Cell and Tissue Research

, Volume 342, Issue 2, pp 295–306 | Cite as

β−Adrenergic receptor subtype expression in myocyte and non-myocyte cells in human female bladder

  • Brian J. Limberg
  • Karl-Erik Andersson
  • F. Aura Kullmann
  • Glenna Burmer
  • William C. de Groat
  • Jan S. Rosenbaum
Regular Article


β3-Adrenergic receptor agonists are currently under clinical development for the treatment of overactive bladder, a condition that is prevalent in postmenopausal women. These agents purportedly relax bladder smooth muscle through a direct action at the myocyte β3-receptor. The aim of this study was to examine the expression of the individual beta-adrenergic receptors in full thickness sections from ageing human female bladder. We obtained a series of rabbit polyclonal antibodies generated against each of the three β-adrenergic receptors, and validated their receptor specificity in CHOK1 cells expressing each of the individual receptors. Immunostaining for β1, β2, and β3 were each more prominent in the urothelium than in the detrusor, with all receptors expressed in the same cell types, indicating co-expression of all three receptors throughout the urothelium in addition to the detrusor. Staining of all receptors was also observed in suburothelial myofibroblast-like cells, intramural ganglion cells, and in Schwann cells of intramural nerves. The β3-receptor in the human urothelium appears to be functional, as two different selective β3-receptor agonists, TAK677 and BRL37344, stimulate cAMP formation in UROtsa cells. Densitometry analysis indicates a persistent expression of all receptors throughout the bladder with increasing age, with the exception of the β2-receptor in the urothelium of the trigone, which appears to decrease slightly in older women. These data indicate that β3-receptor expression is maintained with age, but may function in concert with other β-receptors. Activation of the myocyte receptor may be influenced by action on non-myocyte structures including the intramural ganglion cells and myofibroblasts.


Overactive bladder β-adrenergic receptors Immunohistochemistry Urothelium Age 



We thank the staff of Asterand Ltd for excellent technical assistance with the expanded human IHC samples, and Dr. Michael P. Meredith (The Procter & Gamble Company) for help with statistical analysis during the preparation of this manuscript.

Supplementary material

441_2010_1053_Fig9_ESM.gif (179 kb)
Supplemental Figure 1

Validation of specific staining for the human β3-AR with the KG115 antibody. The antibody was generated against the human β3-AR -COOH terminus. The antibody was used at a concentration of 10 μg/ml. Staining (red) were observed in transiently transfected CHOK1 cells with the human β2-AR (b) and β3-AR (c) but not β1-AR (a) and empty vector (d). This suggests that the KG115 does not specifically recognize β3-AR by immunostaining. (GIF 179 kb)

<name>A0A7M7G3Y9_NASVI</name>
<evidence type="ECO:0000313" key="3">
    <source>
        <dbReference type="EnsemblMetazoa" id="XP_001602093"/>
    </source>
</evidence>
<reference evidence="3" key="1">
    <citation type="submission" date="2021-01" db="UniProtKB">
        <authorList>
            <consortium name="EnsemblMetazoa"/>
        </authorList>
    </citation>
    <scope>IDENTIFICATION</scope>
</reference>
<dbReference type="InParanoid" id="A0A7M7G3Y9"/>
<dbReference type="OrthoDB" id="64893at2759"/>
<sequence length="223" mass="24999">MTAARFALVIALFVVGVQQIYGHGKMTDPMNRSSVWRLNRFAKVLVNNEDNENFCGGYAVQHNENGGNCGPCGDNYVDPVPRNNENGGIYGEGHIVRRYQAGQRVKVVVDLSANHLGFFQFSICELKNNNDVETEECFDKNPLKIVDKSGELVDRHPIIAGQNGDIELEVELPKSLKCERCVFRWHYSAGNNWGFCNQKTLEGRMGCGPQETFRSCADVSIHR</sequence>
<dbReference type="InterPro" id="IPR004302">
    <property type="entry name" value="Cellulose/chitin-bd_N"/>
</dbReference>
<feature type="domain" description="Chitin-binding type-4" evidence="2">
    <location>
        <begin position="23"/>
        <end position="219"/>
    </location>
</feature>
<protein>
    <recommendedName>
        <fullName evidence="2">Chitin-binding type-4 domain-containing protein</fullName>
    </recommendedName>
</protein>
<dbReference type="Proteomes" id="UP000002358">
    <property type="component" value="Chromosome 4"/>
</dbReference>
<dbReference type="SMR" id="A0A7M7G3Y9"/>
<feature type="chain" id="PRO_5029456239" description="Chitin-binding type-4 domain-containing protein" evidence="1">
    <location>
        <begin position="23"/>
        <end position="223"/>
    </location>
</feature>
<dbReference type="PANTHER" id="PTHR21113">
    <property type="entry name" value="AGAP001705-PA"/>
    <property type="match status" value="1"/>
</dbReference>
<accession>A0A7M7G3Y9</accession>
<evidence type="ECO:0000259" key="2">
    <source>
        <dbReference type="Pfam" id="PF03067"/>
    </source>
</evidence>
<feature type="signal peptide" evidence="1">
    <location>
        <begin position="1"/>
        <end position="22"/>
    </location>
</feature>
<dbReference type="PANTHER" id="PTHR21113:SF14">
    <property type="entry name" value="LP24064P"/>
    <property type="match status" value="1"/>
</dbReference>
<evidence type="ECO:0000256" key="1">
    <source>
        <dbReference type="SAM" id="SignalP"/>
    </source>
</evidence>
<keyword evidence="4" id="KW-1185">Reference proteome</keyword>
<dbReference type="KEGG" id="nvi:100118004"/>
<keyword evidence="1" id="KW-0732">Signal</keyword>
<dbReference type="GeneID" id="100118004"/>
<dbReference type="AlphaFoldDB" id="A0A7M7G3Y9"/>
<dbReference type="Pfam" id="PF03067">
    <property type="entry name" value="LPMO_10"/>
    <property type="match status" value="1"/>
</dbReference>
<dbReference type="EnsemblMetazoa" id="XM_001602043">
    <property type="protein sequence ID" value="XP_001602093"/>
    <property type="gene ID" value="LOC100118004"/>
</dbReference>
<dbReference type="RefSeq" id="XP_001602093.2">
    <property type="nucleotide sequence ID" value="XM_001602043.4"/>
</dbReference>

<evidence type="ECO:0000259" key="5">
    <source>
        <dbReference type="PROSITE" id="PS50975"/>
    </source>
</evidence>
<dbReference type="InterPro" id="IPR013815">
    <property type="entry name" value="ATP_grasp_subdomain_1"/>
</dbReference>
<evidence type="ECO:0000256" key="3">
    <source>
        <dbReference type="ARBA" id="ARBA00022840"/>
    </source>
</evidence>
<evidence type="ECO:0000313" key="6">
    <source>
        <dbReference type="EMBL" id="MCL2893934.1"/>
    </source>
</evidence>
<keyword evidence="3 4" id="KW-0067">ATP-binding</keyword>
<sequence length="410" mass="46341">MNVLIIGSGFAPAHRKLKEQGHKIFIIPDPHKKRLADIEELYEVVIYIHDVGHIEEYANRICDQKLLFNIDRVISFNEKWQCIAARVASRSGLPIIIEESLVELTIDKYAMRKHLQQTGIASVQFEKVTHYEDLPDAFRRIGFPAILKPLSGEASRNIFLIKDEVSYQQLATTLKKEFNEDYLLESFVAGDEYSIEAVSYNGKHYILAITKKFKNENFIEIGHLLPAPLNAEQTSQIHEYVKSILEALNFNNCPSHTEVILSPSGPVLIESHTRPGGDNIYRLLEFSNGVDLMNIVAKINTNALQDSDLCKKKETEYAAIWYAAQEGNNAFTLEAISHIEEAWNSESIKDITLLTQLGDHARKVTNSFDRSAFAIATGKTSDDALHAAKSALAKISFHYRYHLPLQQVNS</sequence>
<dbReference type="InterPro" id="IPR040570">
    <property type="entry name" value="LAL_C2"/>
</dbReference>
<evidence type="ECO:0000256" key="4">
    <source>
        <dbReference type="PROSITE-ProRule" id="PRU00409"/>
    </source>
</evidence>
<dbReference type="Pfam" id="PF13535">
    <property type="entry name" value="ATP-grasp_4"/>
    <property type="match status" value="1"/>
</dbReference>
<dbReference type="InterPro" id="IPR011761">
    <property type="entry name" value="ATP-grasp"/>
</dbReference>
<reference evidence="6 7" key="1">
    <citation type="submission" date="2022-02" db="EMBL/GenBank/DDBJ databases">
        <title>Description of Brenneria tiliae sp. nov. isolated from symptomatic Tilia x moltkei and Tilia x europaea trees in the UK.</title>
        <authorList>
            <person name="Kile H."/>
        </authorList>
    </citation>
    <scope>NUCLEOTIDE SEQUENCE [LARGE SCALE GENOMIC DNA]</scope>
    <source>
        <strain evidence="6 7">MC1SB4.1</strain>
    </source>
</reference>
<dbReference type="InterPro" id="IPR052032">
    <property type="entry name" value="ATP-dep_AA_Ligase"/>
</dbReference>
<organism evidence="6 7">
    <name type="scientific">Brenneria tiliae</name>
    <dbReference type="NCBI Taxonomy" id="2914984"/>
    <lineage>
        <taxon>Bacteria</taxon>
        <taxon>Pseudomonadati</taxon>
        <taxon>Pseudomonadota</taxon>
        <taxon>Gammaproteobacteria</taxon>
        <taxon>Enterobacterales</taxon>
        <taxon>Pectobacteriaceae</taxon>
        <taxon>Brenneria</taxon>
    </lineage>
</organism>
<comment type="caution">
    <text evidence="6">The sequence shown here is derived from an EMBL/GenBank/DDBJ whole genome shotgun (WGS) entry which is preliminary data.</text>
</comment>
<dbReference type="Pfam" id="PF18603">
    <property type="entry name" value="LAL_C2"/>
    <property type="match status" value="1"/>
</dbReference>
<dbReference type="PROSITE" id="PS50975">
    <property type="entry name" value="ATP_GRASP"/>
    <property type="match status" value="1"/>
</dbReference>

441_2010_1053_MOESM1_ESM.tif (3 mb)
High Resolution Image (TIFF 3062 kb)
441_2010_1053_Fig10_ESM.gif (4 kb)
Supplemental Figure 2

Specific Binding of β3-AR selective ligands in Mock CHOK1 cells. Whole cell binding was performed of CHOK1 cells transiently transfected with pcDNA3.1 (Mock), cDNA to illustrate endogenous expression of hβ3-AR in CHOK1 cells. The binding study was performed using 46 pM [125I] I-CYP tracer and Isoprotenerol (■) a non-selective β-AR ligand or the two β3-AR selective ligands BRL37344(∇) and TAK677(●). Relative affinity (Ki) values were 1.35 × 10-3 M, 9.35 × 10-5 M, and 1.31 × 10-5 M, respectively, for the experiment shown. The error bars represent SEM of three determinations. (GIF 3 kb)

441_2010_1053_MOESM2_ESM.tif (388 kb)
High Resolution Image (TIFF 387 kb)


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Copyright information

© Springer-Verlag 2010

Authors and Affiliations

  • Brian J. Limberg
    • 1
    • 7
  • Karl-Erik Andersson
    • 2
  • F. Aura Kullmann
    • 3
    • 5
  • Glenna Burmer
    • 4
  • William C. de Groat
    • 3
  • Jan S. Rosenbaum
    • 1
    • 6
  1. 1.Women’s Health New Business DevelopmentProcter & Gamble Pharmaceuticals now Warner Chilcott Pharmaceuticals Inc.MasonUSA
  2. 2.Wake Forest Institute for Regenerative MedicineWake Forest University School of MedicineWinston-SalemUSA
  3. 3.Department of Pharmacology and Chemical BiologyUniversity of PittsburghPittsburghUSA
  4. 4.LifeSpan BioSciences, Inc.SeattleUSA
  5. 5.Urogenix Inc.DurhamUSA
  6. 6.CincyTech USACincinnatiUSA
  7. 7.The Procter & Gamble CompanyMasonUSA

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